Module 3.2

Strategies for Supporting Institutions During OBF Implementation


THE OBF EQUITY TOOLKIT provides practical lessons on how states, systems, and institutions work to address equity in the development and implementation of OBF policy. Broken into four Series focused on equity challenges in distinct phases of the OBF policy process, the Toolkit contains short, individual modules that focus on specific topics and provide lessons learned and recommendations for policymakers and institutional leaders to consider. Content is derived from in-depth study of six states (Tennessee, Indiana, Ohio, New Mexico, Oregon, and Kentucky) and 13 institutions in them. See the Research Methods section of the Overview for more information.

This research was conducted in coordination with the Center for Law and Social Policy (CLASP) and supported by a grant from the Bill & Melinda Gates Foundation. Opinions reflect those of the authors, not necessarily those of the Foundation. 


THIS MODULE addresses equity in OBF at the state level as outlined in our OBF Equity Overview.  It will help state policymakers and institutional leaders consider:

  • A variety of strategies that states can use to address inequities in institutional resources needed to improve student outcomes under OBF. 


Ensuring that under-resourced institutions receive the support needed to build capacity for improving student outcomes and closing equity gaps

OBF is designed to incentivize institutions to improve student outcomes, and multiple states now focus these policies on closing the equity gap between historically underserved students and their more advantaged peers. Yet in most states, institutions serving the highest percentages of historically underserved students also have the fewest resources, and student outcomes lag.[i] As discussed in several modules in Series 3, factors such as small size, lack of capacity, historic underfunding, and enrolling large numbers of students who need more costly services can all affect an institution’s capacity to analyze data, revise strategies and improve outcomes targeted in OBF policies. As a result, these under-resourced institutions are not well-positioned to respond effectively to OBF’s emphasis on improving student outcomes.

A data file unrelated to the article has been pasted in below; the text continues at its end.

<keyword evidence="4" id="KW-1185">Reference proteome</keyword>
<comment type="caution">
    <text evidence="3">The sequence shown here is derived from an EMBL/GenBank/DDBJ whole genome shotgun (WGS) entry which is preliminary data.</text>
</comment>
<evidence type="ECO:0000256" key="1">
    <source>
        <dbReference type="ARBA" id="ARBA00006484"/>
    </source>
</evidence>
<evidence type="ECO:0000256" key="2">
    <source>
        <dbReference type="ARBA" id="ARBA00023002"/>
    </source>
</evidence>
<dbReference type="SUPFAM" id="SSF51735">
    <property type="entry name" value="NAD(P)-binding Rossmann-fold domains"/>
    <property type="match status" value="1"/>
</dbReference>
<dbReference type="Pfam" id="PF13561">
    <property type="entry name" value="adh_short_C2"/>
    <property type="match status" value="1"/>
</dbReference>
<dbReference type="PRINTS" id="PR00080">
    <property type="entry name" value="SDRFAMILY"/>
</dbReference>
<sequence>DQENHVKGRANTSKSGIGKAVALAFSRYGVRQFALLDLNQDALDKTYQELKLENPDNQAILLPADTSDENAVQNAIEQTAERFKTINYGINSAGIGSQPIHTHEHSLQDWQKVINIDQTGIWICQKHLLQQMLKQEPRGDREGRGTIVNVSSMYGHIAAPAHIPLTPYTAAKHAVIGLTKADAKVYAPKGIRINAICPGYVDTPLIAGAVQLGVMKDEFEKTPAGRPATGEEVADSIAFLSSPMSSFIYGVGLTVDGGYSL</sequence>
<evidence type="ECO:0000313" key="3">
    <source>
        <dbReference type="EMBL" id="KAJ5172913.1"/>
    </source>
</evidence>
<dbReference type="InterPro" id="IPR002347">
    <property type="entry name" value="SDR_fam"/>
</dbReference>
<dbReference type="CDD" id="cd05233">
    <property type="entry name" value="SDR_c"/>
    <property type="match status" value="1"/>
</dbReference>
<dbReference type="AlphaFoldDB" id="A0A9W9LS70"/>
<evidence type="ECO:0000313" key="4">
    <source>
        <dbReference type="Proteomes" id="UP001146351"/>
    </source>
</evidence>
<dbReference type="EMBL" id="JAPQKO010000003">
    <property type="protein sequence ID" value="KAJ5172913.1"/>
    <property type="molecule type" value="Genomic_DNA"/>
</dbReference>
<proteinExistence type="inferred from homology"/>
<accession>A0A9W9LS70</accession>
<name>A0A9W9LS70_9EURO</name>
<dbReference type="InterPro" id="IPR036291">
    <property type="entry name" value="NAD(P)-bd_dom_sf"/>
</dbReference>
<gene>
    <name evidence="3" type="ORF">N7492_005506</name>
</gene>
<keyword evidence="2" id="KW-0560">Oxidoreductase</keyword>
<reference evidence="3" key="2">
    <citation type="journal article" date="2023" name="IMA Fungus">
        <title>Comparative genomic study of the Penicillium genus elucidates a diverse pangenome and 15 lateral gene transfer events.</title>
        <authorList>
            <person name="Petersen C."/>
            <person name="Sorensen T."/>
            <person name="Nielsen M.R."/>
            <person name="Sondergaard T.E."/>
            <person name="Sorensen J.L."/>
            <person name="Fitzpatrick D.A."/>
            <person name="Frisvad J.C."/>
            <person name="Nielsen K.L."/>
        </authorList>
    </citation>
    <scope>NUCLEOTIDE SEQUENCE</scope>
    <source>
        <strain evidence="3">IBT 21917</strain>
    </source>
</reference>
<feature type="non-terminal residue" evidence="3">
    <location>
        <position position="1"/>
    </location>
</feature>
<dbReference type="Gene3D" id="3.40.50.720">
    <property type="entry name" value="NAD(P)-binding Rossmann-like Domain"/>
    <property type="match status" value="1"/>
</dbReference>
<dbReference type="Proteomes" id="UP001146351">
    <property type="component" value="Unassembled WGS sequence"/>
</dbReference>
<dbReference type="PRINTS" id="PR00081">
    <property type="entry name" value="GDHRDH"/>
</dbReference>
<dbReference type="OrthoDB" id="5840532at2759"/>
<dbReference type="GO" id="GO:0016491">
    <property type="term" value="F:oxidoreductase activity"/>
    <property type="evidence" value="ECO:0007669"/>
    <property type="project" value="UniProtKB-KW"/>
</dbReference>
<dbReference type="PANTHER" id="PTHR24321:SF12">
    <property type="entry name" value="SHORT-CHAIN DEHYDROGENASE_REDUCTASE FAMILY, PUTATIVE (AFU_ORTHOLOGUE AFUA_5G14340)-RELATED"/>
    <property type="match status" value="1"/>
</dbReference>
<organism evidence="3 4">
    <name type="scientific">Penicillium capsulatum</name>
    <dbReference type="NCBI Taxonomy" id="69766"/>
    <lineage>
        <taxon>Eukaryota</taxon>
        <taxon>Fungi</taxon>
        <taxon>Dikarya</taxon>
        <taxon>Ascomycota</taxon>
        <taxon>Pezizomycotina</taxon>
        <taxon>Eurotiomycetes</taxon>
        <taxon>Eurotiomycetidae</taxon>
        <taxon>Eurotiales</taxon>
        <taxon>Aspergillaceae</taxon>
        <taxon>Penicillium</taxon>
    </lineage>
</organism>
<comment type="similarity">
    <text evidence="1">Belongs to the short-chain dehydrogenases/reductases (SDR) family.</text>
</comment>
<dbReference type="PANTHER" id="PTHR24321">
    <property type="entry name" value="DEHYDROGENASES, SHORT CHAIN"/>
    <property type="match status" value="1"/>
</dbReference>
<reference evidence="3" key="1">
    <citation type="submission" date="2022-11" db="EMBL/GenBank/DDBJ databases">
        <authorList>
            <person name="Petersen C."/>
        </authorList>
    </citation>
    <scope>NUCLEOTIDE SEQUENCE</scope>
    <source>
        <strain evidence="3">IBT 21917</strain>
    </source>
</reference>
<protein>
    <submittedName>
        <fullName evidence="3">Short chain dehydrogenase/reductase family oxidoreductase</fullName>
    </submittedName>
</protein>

Our six-state study yielded several examples of approaches that states have taken to support institutions in the OBF implementation process. These efforts are designed to ensure institutions are equipped to respond to an OBF model by having the resources and capacity to effectively serve students. While some supports are offered to all institutions, other supports target MSIs or institutions with lower completion rates or historic underfunding. Overall, state supports typically take the form of either financial or technical assistance.


Our research clearly indicates that for institutions to successfully increase student outcomes, strategic alignment across the president’s office and the institutional research, academic affairs, student affairs, development, and enrollment management departments must exist. Some state institutions benefit from deep in-house expertise in all areas; others do not have the capacities necessary to respond effectively and perform well under OBF. Therefore, when state and system agencies or associations offer direct supports, either universally or targeted to under-resourced institutions, they are acting to level the playing field and potentially increase equity by building institutions’ capacity to improve student outcomes.


During OBF implementation, some states have made efforts to level the playing field by offering financial and technical assistance to institutions. Examples of each are provided below.


Financial assistance

Grants or supplemental funding targeted to under-resourced or low-performing institutions. The Tennessee Higher Education Commission (THEC) has provided “Institutional Outcome Improvement Fund Grants”[ii] to spur the development of strategies or programs to increase student outcomes in the funding formula. Recognizing that all institutions are not equally well-positioned to respond effectively to OBF policy, Tennessee set aside $800,000 to be awarded through a competitive grant process to institutions in need of assistance. Over two grant cycles in FY2016 and FY2017, THEC awarded funds to a total of nine community colleges and universities. Institutions used these funds to mount a range of programs and strategies, including a summer bridge program for at-risk students, the creation of a student success center, a new advising program, and other interventions.

Policy refinement: Better targeting financial resources to struggling institutions. During the initial FY16 grant cycle in Tennessee, all institutions were eligible to apply for grant funds to support OBF implementation. However, two of the top-ranked applications were submitted by relatively well-resourced, high-performing universities. As a result, Tennessee restricted the second grant cycle to institutions whose student outcomes were below the state average.